Registration of Instruments

The Land Registration Act No. 36 of 1924 is the governing law for registering instruments in Nigeria. This Act serves as the foundation legislation for the entire country, with some states adopting and re-enacting it under various names. The Act mandates the registration of all instruments executed after its commencement. To streamline the registration process, each state must establish a land registry overseen by a land register. This register is responsible for handling instruments that impact land within the state and maintaining registered books and files related to such instruments.

Registrable Instruments

A registrable instrument, as defined by the Land Act of 1924, is a document that impacts land by transferring, limiting, charging, or extinguishing rights or titles from one party (grantor) to another party (grantee). This includes certificates of purchase, and powers of attorney, but excludes wills.

Under the land instrument registration law of former Western Nigeria, registrable instruments also encompass estate contracts, deeds of appointment, or discharge trustee documents that contain vesting declarations affecting land. Essentially, a registrable instrument is a document that transfers or establishes rights, titles, or interests in land for the grantee, excluding wills. For example, a purchase receipt is not registrable if it only acknowledges payment without transferring any land interest.

However, in states like Oyo, Ondo, Ogun, Osun, Edo, Ekiti, and Delta in Nigeria, a receipt of mortgage money may be considered registrable if it surrenders or conveys mortgage terms. A partition document that transfers separate interests is registrable, but if it doesn’t affect any legal rights, it is not registrable. In former Western Nigeria, contracts made by individuals with land interests are registrable from the contract date. Additionally, instruments creating equitable mortgages are registrable as estate contracts.

Written lease agreements are generally registrable instruments, except in Lagos State where agreements to sell or lease are exempt from registration. Outside former Western Nigeria, sale agreements are typically not registrable instruments, but mortgage agreements are.

In Lagos State, a written agreement for a lease is exempt from registration, as stated in the relevant regulation. However, in other parts of Nigeria, a sale agreement is generally not required to be registered. On the other hand, an agreement to mortgage land must be registered under the various registration laws in Nigeria.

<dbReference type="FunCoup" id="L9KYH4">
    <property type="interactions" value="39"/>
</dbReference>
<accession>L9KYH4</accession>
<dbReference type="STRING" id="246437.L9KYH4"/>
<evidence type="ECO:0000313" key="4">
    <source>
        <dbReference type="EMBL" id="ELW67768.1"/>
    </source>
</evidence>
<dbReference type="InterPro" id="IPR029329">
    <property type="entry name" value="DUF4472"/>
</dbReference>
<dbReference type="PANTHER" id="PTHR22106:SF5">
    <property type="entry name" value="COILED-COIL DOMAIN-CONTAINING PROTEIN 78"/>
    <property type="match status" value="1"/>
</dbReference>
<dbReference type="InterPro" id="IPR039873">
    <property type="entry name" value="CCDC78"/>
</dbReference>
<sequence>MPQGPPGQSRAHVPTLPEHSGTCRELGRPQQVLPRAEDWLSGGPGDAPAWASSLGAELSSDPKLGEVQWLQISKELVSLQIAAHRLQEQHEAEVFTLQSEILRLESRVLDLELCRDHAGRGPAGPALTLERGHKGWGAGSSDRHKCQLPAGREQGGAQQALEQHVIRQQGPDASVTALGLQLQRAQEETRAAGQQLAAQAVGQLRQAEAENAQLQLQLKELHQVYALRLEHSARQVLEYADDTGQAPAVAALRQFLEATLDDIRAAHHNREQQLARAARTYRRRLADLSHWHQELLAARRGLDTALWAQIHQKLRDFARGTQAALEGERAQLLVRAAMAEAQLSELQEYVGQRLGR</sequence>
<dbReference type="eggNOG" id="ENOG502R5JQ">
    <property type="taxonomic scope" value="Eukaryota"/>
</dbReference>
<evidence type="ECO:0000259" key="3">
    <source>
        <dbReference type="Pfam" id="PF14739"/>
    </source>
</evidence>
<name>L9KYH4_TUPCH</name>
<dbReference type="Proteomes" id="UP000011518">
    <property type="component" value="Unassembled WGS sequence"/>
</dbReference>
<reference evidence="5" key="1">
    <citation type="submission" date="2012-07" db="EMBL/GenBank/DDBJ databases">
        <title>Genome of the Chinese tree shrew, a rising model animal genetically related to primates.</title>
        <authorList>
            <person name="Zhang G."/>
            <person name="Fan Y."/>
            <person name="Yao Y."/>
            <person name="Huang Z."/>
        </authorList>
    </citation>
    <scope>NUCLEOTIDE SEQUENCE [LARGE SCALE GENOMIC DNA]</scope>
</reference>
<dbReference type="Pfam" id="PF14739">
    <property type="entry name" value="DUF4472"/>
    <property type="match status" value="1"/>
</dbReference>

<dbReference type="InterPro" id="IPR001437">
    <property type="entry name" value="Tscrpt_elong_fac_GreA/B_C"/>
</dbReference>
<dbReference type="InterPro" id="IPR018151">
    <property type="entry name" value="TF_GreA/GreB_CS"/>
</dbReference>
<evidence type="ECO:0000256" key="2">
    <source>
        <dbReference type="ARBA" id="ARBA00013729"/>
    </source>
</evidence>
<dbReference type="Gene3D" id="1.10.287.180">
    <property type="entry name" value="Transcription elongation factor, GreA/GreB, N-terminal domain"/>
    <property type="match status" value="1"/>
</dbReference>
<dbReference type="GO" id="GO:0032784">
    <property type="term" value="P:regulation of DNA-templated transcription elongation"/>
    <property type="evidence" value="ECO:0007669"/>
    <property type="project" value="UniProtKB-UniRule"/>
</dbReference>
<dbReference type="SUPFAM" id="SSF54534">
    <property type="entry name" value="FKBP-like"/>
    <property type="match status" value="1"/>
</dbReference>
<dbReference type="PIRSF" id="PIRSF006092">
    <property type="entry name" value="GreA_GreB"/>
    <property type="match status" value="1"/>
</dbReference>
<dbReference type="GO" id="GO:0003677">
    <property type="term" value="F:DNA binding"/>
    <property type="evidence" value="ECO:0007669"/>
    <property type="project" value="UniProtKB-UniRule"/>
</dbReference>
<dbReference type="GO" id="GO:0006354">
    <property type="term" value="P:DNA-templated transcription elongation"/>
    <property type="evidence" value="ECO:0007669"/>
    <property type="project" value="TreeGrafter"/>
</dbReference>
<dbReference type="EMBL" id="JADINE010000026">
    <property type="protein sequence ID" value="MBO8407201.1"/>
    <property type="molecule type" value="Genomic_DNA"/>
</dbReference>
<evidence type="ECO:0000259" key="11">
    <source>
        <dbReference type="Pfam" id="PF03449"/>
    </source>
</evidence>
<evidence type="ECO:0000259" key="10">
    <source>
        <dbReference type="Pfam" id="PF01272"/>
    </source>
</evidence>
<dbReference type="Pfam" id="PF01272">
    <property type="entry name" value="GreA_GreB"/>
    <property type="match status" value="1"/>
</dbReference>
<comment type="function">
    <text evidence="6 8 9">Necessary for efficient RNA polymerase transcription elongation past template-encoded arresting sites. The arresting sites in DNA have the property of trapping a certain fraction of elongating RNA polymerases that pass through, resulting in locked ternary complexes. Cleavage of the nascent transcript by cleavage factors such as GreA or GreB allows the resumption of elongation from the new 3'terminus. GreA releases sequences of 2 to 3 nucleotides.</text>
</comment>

A power of Attorney is only registrable if it specifically pertains to an interest in land. If Mr. Ifionu is granted a power of Attorney solely to collect rents on land, without any involvement in selling or leasing the land in question, the document does not need to be registered.

For registration purposes, a registrable instrument must be accompanied by a plan of the land in question. However, in the case of a Power of Attorney, such a plan is not necessary.

Effect of Non-Registration of Land Titles

A registrable document that affects land, other than a grant of state land, becomes void if it is not registered within six months. However, suppose the document pertains to land that is the subject of a grant by a native or non-native. In that case, it will only be considered void if it is not registered within six months from the date of exclusion, following the consent of the Governor.

If the instrument is executed outside of Nigeria, non-registration within twelve months renders it void from the date of execution. In all other cases, failure to register the instrument will result in its invalidity.

If a purchaser or lessee of land has the property due to a registered instrument and has paid the purchase price or rent to the vendor or lessor, they hold an equitable interest in the land that is equivalent to a legal estate. This equitable interest can only be defeated by a subsequent purchaser who acquires the land for value without notice of the prior equity.

An unregistered registrable instrument can be admitted as evidence to prove the existence of this equitable interest and the payment made, although it may also serve as an acknowledgement of payment.

In situations where multiple instruments have been executed by the same grantor concerning the same land, the priority is determined by the date of registration when there are competing claims.

However, the registration of an instrument does not rectify any defects in the grantee’s title, regardless of the requirement for registration under the law. Therefore, if the grantee did not possess a valid legal title before registering their title, it cannot be validated solely through registration.

Difference between Registered and Unregistered Lands

1. The process of investigating registered land is significantly easier and faster compared to unregistered land titles.

2. The principle of notice does not apply to registered land. When someone purchases registered land, they are bound by any existing estates, rights, and interests that are protected by entries on the register, but nothing else.

3. When an individual is registered as the owner of an estate in registered land, the Land Registry provides a guarantee for that title. If a mistake needs to be rectified in the registered information, any person who suffers a loss as a result is entitled to receive an indemnity payment from the registry.

Do you need an expert to help with the registration of your landed property? You can contact me today for guidance or assistance cheers!

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